What is Cholesterol and What Does it Do
Many people do not understand what the cholesterol facts are; they take for granted that to have high cholesterol is undesirable and you should take statins to reduce the readings.
Cholesterol is absolutely essential to your health. It is made by your liver. Following is a list of some of the important roles it plays in supporting your good health:
- sunlight converts cholesterol into vitamin D
- essential in the making of hormones including testosterone, progesterone and estrogen
- helps to make bile, an essential part of digestion
- maintains cell walls and structure
- helps cells adjust to changes in temperature
- nerves cells use cholesterol for insulation
Most cholesterol is made by the body, with some coming from diet. When you don’t include cholesterol-containing foods (animal fats) in your diet, your body makes more. When you do eat a lot of cholesterol-containing foods, your body makes less.
Most people don’t understand their cholesterol test results and start taking the statins recommended by their GP without a thought.
Here, I want to give you the information you need to make up your own mind. I’m a great believer in retaining control of your own health. No one has more interest in retaining your good health than you do.
Understanding LDL, HDL, Heart Problems and Damaged Cholesterol
On it’s own, high cholesterol levels do not contribute to a higher risk of heart related disease or any other health problem, as forensic science (among others) has discovered.
What is more important is the different levels of lipoprotein, which carry your cholesterol around in your blood. These come under the headings of LDL (low density lipoprotein) and HDL (high density lipoprotein).
LDL and HDL are not different types of cholesterol. LDL carries cholesterol to your arteries, so is mistakenly called ‘bad’ cholesterol. HDL carries cholesterol away from the arteries to your liver, so is mistakenly called ‘good’ cholesterol.
The cholesterol found in animal protein is not necessarily harmful to your cholesterol levels on its own. However, damaged cholesterol is a totally different matter. Damaged cholesterol comes about from heating the fats to high temperatures and processing it.
This means that if you ate your animal protein raw, you would not consume damaged cholesterol.
Cooked and processed meats are good sources of damaged cholesterol and free radicals, which increase your LDL levels. And it’s the higher LDL levels which increase your risk of heart disease. Not high cholesterol.
By lowering your cholesterol, you may not be doing anything to your LDL levels, the main culprit, and you may lower your HDL, your main helper, despite claims to the contrary.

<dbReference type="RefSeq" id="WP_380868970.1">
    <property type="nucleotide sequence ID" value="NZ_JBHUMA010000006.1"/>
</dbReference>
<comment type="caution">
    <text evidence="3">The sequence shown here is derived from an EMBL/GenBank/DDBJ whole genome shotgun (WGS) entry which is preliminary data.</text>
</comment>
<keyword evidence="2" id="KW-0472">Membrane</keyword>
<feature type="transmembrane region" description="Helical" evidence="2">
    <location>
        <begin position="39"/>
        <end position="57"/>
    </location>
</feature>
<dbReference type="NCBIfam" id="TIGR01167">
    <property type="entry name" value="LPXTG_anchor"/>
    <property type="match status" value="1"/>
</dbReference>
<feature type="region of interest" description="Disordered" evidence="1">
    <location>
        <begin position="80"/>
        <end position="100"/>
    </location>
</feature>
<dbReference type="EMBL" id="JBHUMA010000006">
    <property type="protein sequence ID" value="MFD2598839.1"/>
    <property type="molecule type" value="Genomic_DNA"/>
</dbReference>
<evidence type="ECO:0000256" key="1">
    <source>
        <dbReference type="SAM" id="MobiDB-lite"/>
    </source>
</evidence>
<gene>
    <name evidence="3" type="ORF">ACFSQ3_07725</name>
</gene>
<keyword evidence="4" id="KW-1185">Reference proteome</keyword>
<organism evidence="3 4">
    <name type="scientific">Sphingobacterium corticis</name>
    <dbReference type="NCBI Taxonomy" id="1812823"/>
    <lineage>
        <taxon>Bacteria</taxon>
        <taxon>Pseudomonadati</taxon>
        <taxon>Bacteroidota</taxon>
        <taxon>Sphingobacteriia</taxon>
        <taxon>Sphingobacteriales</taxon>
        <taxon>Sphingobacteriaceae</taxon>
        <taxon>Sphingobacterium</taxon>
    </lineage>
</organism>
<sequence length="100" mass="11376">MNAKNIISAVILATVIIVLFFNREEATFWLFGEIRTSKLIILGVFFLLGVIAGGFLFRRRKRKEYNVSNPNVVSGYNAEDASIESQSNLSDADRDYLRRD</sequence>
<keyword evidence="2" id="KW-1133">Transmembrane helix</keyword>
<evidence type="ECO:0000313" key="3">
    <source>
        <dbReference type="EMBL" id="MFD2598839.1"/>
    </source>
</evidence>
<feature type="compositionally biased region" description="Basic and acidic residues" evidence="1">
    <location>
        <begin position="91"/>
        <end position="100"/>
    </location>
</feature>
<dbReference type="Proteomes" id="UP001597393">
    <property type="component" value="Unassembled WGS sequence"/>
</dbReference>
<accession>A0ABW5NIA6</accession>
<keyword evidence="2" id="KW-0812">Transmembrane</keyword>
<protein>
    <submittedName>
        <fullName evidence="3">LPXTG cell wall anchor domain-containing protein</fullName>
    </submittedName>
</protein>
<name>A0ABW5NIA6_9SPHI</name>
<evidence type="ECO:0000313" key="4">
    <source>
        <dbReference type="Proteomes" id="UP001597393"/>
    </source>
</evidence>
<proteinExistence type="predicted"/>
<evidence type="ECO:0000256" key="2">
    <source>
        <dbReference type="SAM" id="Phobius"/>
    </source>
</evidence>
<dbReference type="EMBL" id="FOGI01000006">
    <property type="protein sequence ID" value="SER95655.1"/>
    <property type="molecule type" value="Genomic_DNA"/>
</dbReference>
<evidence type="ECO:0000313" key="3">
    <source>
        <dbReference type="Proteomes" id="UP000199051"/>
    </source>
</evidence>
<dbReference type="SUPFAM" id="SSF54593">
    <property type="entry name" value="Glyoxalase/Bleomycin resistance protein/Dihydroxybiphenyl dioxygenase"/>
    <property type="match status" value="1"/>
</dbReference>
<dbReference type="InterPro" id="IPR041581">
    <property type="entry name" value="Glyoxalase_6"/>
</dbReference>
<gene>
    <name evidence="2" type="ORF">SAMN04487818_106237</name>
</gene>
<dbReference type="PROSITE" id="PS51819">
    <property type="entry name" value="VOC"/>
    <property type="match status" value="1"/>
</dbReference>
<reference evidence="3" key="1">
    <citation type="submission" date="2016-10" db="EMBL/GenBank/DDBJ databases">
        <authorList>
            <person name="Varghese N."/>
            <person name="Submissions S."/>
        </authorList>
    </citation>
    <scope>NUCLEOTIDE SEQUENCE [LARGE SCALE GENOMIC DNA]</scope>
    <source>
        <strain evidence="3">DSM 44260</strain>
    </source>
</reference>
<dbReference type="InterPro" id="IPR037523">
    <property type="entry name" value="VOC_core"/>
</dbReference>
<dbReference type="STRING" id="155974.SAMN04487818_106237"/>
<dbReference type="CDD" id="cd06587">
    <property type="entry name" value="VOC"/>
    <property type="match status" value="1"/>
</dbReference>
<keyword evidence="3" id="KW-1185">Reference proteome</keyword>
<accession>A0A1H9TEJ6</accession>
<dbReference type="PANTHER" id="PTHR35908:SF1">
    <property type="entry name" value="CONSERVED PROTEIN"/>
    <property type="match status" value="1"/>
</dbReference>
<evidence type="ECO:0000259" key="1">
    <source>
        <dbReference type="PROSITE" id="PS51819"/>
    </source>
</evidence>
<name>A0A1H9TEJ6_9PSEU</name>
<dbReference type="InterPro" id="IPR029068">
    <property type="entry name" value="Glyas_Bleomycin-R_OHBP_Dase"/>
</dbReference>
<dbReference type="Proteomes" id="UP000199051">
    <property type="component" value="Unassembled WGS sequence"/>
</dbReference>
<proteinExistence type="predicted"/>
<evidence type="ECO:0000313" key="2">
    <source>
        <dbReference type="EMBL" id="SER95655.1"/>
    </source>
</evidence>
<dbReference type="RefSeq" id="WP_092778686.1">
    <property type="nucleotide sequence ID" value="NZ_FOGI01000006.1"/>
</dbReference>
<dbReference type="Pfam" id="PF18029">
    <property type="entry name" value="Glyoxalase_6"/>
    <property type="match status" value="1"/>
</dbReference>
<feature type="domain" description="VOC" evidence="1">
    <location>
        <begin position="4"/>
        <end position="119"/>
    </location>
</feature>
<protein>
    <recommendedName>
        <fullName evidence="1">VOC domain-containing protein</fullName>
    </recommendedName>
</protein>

Diet is critical to your overall healthy cholesterol. By consuming a predominantly plant based diet rich in nutrients, your cholesterol is likely to be healthy, whatever the individual readings may be. Limiting your consumption of cooked and processed animal protein will naturally lower your LDL levels.
Interpreting Your Test Results
Here are some readings that are considered safe and healthy by many health practitioners.
A minimum cholesterol level of 150 mg/dL (3.9 mmol/L) is considered best.
Sadly, 70 mg/dL (or lower) is now cited as the best level to achieve. Of course, this ensures a steady sale of the statins. But does it ensure better health for you?
Whilst a natural low level can be perfectly safe, all things considered, an artificially lowered one is unlikely to do anything other than harm your long term health.
Other readings need to be considered in the totality of your cholesterol levels.
The ratio of HDL/cholesterol should be 25% or more. Lower reading can indicate an increased risk of heart related problems.
The triglyceride/HDL ratio should be 2.0 or lower.
Even those who have a cholesterol of 350 mg/dL (9.0 mmol/L) or more have been shown to have no increased risk of heart disease as long as their ratios are within the indicated range and they don’t consume damaged cholesterol.
So make sure you obtain a copy of your test results and then do your homework before deciding what to do.
Cholesterol Lowering Drugs, the Statins
The statins are those drugs which artificially lower your cholesterol levels. They include lipitor, mevacor, zocor, pravachol and lescol. These drugs are known to cause cancer in rodents.
Please note that low fat diets are not necessarily healthy as damaged cholesterol may still be a part of the diet.
What are the Side Effects of Statins?
They include the inhibiting of CoQ10, along with the enzyme in your liver that manufactures cholesterol. CoQ10 contributes to good heart health.
Debilitating muscle pain is another common side effect and these pains can take months to disappear, even after stopping the drug. This muscle pain can indicate that body tissue is breaking down. This can lead to serious kidney damage.
Other serious side effects include liver damage, nausea, diarrhoea, abdominal pain, headaches, skin rash, disturbed memory and flu like symptoms. But with inadequate cholesterol, your vitamin D levels will be low, your body may not be able to make hormones adequately and your cells are likely to malfunction.
Understanding the cholesterol facts are essential before you can make an informed choice.
For natural health care, you would find it difficult to find anything better than homeopathy. Find out if I can help you here.
Uffe Ravnskov, MD, PhD.
Dr Ben Kim
Dr. Matthew Budoff
Ray D Strand
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